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DOL Says 61 Million Workers Can Get Virus-Related Paid Leave (1)

April 1, 2020, 6:52 PMUpdated: April 1, 2020, 8:31 PM

The Labor Department issued a new regulation to implement coronavirus-related paid sick and family leave benefits available for up to 61 million workers.

The DOL Wage and Hour Division issued the direct final rule Wednesday, effective immediately. The regulation provides the most comprehensive guidelines to date on who qualifies for virus-related leave and when they can use it since President Donald Trump signed the Families First Coronavirus Response Act (Public Law 116-127) March 18.

The new rule requires employers with fewer than 500 workers to provide two weeks of paid sick leave to employees unable to work due to the virus. Those companies also must offer up to 10 weeks of partially paid leave under expanded Family and Medical Leave Act coverage to care for a child whose school or daycare is closed from the pandemic. The leave expires on Dec. 31.

“We want workers who have coronavirus to be away from the workplace,” said Labor Secretary Eugene Scalia on a call with reporters. “This paid leave also helps workers to take leave to care for sick family members” while keeping businesses attached to their workforces “so we’ll be able to spring back more quickly once we’ve contained the virus.”

Businesses and workers nationwide have been awaiting the regulation’s release to better understand the sweeping new paid leave requirements. Lawyers are looking to the DOL for clarity so they can advise companies, many of whom are considering workforce reductions, affected by the pandemic. Worker advocates are launching communications campaigns to ensure low-wage workers who qualify are aware of their new entitlements.

The department won’t enforce the rule for “good-faith” employers until April 18. The agency bypassed the process of issuing a proposed rule and soliciting public comment, stating that it had “good cause” under the Administrative Procedure Act to issue a direct final rule due to the urgency of avoiding economic harm caused by Covid-19.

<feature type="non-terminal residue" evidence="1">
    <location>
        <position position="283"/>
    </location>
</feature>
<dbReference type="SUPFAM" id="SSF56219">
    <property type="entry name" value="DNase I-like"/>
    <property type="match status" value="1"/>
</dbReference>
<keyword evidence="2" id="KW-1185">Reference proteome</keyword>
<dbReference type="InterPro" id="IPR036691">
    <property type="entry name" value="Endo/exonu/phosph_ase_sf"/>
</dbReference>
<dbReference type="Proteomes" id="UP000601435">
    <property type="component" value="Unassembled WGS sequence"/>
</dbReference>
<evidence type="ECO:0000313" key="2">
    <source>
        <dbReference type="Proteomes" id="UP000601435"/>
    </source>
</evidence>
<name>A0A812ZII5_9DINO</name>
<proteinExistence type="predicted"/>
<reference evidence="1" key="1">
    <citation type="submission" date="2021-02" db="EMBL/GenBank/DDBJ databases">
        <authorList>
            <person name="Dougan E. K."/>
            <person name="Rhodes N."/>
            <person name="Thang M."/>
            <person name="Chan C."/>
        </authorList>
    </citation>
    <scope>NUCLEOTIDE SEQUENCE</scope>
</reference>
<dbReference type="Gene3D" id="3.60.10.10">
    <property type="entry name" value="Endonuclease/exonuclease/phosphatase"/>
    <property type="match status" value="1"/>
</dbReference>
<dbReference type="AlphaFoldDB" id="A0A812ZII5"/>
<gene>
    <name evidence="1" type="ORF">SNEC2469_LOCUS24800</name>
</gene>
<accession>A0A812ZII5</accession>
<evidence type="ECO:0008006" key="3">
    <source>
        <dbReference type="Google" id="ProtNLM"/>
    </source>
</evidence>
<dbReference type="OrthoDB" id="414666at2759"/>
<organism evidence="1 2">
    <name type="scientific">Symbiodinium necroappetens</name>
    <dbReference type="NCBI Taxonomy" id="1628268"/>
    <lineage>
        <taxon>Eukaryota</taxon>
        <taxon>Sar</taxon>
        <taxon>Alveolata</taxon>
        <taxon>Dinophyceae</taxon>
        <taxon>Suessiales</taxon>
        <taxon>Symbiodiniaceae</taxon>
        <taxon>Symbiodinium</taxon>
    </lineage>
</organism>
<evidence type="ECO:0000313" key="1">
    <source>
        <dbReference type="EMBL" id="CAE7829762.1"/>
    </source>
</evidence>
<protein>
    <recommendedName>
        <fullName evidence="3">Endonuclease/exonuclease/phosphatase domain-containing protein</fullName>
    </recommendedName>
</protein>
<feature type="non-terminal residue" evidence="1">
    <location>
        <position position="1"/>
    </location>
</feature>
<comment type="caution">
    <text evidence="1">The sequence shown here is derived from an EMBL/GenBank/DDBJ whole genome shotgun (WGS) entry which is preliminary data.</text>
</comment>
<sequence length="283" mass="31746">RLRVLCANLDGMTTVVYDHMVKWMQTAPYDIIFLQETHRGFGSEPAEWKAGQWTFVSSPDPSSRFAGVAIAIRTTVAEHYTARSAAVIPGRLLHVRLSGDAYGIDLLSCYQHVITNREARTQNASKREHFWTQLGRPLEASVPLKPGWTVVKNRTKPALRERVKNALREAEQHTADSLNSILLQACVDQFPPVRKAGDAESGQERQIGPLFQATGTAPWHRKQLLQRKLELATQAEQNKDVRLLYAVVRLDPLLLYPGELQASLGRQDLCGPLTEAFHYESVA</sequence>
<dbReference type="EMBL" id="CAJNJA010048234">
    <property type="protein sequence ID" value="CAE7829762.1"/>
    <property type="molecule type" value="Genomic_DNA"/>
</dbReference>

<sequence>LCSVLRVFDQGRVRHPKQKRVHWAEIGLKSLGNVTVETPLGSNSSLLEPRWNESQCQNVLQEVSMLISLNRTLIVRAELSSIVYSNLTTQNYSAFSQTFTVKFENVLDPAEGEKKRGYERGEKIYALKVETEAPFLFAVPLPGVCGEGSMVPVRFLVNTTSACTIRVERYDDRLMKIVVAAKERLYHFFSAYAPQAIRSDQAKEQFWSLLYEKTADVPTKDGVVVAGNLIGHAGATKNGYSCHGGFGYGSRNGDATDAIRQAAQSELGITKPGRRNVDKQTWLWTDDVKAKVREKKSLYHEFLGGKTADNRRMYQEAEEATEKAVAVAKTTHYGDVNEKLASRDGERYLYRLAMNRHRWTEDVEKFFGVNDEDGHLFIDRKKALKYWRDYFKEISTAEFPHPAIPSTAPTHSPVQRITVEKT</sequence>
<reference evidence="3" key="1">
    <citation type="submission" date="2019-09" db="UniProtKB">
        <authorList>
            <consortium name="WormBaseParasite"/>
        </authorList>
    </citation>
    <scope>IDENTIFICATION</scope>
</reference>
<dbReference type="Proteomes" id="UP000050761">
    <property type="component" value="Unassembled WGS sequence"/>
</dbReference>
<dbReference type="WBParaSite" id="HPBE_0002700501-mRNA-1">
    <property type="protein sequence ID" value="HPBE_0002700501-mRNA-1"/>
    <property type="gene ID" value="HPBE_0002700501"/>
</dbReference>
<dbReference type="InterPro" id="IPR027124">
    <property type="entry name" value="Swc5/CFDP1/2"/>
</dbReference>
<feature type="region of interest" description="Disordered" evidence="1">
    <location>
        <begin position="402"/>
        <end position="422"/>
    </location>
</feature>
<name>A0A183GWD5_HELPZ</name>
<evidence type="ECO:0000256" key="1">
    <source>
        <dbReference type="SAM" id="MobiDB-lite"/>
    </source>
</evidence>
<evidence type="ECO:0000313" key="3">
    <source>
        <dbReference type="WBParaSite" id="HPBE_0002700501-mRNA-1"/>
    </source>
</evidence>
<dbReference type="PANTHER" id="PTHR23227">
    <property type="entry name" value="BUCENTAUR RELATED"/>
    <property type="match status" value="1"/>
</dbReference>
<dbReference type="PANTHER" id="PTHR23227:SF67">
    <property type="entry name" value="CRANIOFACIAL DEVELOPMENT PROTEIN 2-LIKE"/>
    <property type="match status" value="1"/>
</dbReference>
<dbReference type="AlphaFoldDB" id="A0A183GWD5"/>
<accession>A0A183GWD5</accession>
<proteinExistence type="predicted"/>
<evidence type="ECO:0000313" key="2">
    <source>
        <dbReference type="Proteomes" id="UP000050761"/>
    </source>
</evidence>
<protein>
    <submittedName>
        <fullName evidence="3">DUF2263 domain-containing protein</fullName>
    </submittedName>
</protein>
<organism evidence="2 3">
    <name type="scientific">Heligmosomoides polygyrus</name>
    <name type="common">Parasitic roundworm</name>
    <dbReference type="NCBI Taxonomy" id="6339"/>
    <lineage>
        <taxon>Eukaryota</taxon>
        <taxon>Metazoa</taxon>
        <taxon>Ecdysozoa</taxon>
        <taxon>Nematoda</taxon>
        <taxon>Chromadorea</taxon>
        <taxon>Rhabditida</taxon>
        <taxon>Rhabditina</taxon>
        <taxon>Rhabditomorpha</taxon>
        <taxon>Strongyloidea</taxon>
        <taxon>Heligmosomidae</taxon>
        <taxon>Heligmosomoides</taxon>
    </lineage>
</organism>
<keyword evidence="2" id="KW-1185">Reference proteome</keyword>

Who’s In? Who’s Out?

The DOL previously provided guidance on how businesses with fewer than 50 employees can qualify for an exemption to the requirements for childcare leave, and specified which types of healthcare providers and emergency responders will be excluded from the rules entirely.

That same guidance document also stipulates that when businesses temporarily shutter operations or furlough employees they will not be required to provide paid sick leave and family leave.

Workers are eligible for the paid sick leave at their full regular rate of pay if they’re unable to work due to one of five reasons, including that they’re subject to a federal, state, or local quarantine or isolation order related to Covid-19. The rule provides more specifics on this, which has been a subject of confusion recently because of the patchwork of orders across the country.

Quarantine or isolation orders triggering coverage include a “broad range of governmental orders” such as those that advise some or all citizens to shelter in place, stay home, quarantine, or “otherwise restrict their own mobility,” the department said in the rule.

Other qualifying reasons include that the worker has been advised by a health-care provider to self-quarantine due to Covid-19; is experiencing Covid-19 symptoms and seeking a diagnosis; is caring for someone who’s been ordered to stay home by government or a health-care provider; or is caring for a son or daughter—including a biological, adopted, or foster child, stepchild, a legal ward, or child of a person deemed the legal guardian—whose school or place of care is closed. This applies to children under 18 or people with disabilities who are older than 18 and incapable of self-care.

Expanded FMLA benefits paid at two-thirds of the employee’s regular rate are available only for workers who need to care for a child instead of working because Covid-19 has caused their school or care provider to close or made the care provider unavailable.

(Updated with comments from labor secretary in 4th paragraph and additional reporting throughout. )

To contact the reporter on this story: Ben Penn in Washington at bpenn@bloomberglaw.com

To contact the editors responsible for this story: Chris Opfer at copfer@bloomberglaw.com; Martha Mueller Neff at mmuellerneff@bloomberglaw.com

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